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In this video, you will learn how to create navigation menus. I show you how to add, delete, and organize menu items in WordPress websites.

 

It can be unsettling the first time you create a new page, eagerly hit ‘publish’ to show your creation to the world, only to discover that when someone visits your site they cannot readily find your masterpiece.

In a panic, you go to the WP dashboard,  Pages > All,  and breathe a sigh of relief when you see it in the list.  Your content is safe.  But why is your content not readily visible to visitors?

The blogroll appears automatically when you visit the main domain URL, but what about that great About Me page you published,  how do visitors find that?   You probably missed an important step – adding your new page to the navigation menu.  Whew!  You’ll know better next time.

To learn more about adding and controlling the navigation structure and items for your website, I recommend that you watch the above video first, then continue reading for further clarification and tips.

The Process of Creating Menus

The placement or location of navigation menus in WordPress depends on the theme.  Some themes provide only one menu location, while others enable adding different menus in multiple locations on your site – headers, footers, sidebars.

WordPress provides tools to work with to refine the process of creating custom menus on your website.

These tools give you full control of your website navigation, whether it is in the header area, in the sidebar or in the footer of your site.  You will be able to add posts, pages, categories and custom links with ease in locations on your website that your theme allows.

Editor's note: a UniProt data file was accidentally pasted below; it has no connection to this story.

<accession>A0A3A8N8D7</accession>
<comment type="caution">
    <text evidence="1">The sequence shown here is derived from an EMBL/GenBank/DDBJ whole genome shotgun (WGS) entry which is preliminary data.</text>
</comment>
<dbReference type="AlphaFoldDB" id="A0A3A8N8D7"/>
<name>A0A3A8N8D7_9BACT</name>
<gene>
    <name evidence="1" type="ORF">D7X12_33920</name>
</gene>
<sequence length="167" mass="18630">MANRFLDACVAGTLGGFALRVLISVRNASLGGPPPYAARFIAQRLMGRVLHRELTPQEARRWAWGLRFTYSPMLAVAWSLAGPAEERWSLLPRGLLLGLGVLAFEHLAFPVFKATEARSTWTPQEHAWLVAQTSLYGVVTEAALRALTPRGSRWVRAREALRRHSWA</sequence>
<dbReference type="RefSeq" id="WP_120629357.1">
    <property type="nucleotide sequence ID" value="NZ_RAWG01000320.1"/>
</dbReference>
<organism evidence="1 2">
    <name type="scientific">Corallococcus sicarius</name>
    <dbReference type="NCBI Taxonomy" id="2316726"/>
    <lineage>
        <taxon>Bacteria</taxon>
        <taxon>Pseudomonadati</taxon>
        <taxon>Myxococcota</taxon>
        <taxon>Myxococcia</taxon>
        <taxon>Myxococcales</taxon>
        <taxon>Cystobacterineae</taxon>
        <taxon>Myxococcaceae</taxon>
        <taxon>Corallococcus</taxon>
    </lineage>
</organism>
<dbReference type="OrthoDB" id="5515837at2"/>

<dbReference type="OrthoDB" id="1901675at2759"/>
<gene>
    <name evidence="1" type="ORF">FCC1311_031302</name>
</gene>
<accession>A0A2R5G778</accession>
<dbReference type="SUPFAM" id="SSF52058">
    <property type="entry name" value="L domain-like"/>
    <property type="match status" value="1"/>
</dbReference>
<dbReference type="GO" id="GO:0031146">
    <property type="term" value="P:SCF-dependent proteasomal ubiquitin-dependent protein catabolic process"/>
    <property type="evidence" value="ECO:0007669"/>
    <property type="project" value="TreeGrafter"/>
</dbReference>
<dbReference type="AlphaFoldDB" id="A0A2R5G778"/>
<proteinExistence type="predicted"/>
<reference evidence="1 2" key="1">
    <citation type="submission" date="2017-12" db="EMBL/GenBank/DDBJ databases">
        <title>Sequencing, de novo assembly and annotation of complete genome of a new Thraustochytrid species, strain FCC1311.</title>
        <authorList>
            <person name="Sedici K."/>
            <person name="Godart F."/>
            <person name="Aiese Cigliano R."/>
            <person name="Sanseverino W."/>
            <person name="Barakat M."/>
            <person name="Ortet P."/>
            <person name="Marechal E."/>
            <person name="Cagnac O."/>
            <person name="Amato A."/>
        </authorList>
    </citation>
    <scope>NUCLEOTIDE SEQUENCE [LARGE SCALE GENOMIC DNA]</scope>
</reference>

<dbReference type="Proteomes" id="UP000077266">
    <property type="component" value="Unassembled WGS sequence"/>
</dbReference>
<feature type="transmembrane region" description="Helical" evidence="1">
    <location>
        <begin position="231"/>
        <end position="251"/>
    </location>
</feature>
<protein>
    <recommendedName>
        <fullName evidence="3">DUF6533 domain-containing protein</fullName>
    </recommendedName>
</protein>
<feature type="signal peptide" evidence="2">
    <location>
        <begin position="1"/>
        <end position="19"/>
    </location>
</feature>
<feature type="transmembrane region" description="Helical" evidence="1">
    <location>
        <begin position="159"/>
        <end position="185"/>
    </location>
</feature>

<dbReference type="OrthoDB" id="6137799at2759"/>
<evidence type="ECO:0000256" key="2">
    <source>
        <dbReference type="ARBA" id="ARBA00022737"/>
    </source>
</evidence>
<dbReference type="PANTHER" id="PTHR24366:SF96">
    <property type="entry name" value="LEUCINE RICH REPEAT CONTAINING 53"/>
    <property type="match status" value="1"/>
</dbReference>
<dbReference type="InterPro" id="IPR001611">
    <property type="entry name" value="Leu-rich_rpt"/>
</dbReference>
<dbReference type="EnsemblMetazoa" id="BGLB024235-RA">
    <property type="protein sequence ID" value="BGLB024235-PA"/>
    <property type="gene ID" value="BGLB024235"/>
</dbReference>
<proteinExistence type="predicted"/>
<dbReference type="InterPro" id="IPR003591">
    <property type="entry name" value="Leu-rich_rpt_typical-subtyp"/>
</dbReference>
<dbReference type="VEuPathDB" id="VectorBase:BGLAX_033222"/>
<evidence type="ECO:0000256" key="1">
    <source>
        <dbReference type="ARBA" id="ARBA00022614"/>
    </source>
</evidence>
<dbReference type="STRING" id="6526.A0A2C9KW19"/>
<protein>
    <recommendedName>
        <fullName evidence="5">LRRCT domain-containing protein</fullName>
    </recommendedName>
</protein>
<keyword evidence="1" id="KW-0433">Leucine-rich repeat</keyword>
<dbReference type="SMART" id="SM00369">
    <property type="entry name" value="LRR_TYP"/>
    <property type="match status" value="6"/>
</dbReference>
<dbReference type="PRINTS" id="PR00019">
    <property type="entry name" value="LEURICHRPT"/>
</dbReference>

navigation menus in wordpress
Image 1
nav menu locations
Image 2

To add a menu, follow the basics steps outlined below. I list them here to reinforce the information included in the video; therefore, I recommend that you view the video first and read the summary as a reminder.

  • In the WordPress dashboard, go to Appearance > Menus.
  • Check the drop down list to see the menu names and locations provided by the theme. (Image 2)
  • Create a new Menu or use one provided by the theme.
  • From the left column, choose the items that you want in the nav menu and click “Add To Menu”.  This will add the menu items to the list in the right column. (Image 1)
  • Drag and drop to organize menu items and sub items in the order that you want them to appear in the navigation bar.

You can only add menu items from content that you have published on the site.  If you have not created and published the content, you won’t see anything in the left column to add to the menu.
  • When adding items to a drop down list, first create a non-clickable title (as shown in the video).
  • The title label will be the non-clickable “parent” and underneath it will be the indented clickable “child” items.
  • Add child items by ticking the items in the left column and clicking on the Add To Menu button.
  • Tick the box at the bottom of the menu area to choose the display location for that menu (header, footer, sidebar widget)
  • Remember to save the menu after modifying it.
  • View the site on the web to check that the items are listed in the desired order.

Home Menu Button – Is It Necessary?

WordPress by default has a “Home” page link to the blogroll.  Instead of “Home”, I changed mine to “Blog”. You can name the blogroll anything you want.

For a new website the blogroll is recommended as the default landing page for visitors. This is because the blogroll is a dynamic page that is updated each time you add a new post.

Search engines give priority to crawling dynamic content.

Later you can consider changing the page that visitors land on when they first arrive on your site to a static page instead of the blogroll.  This depends on your niche and the purpose of your website.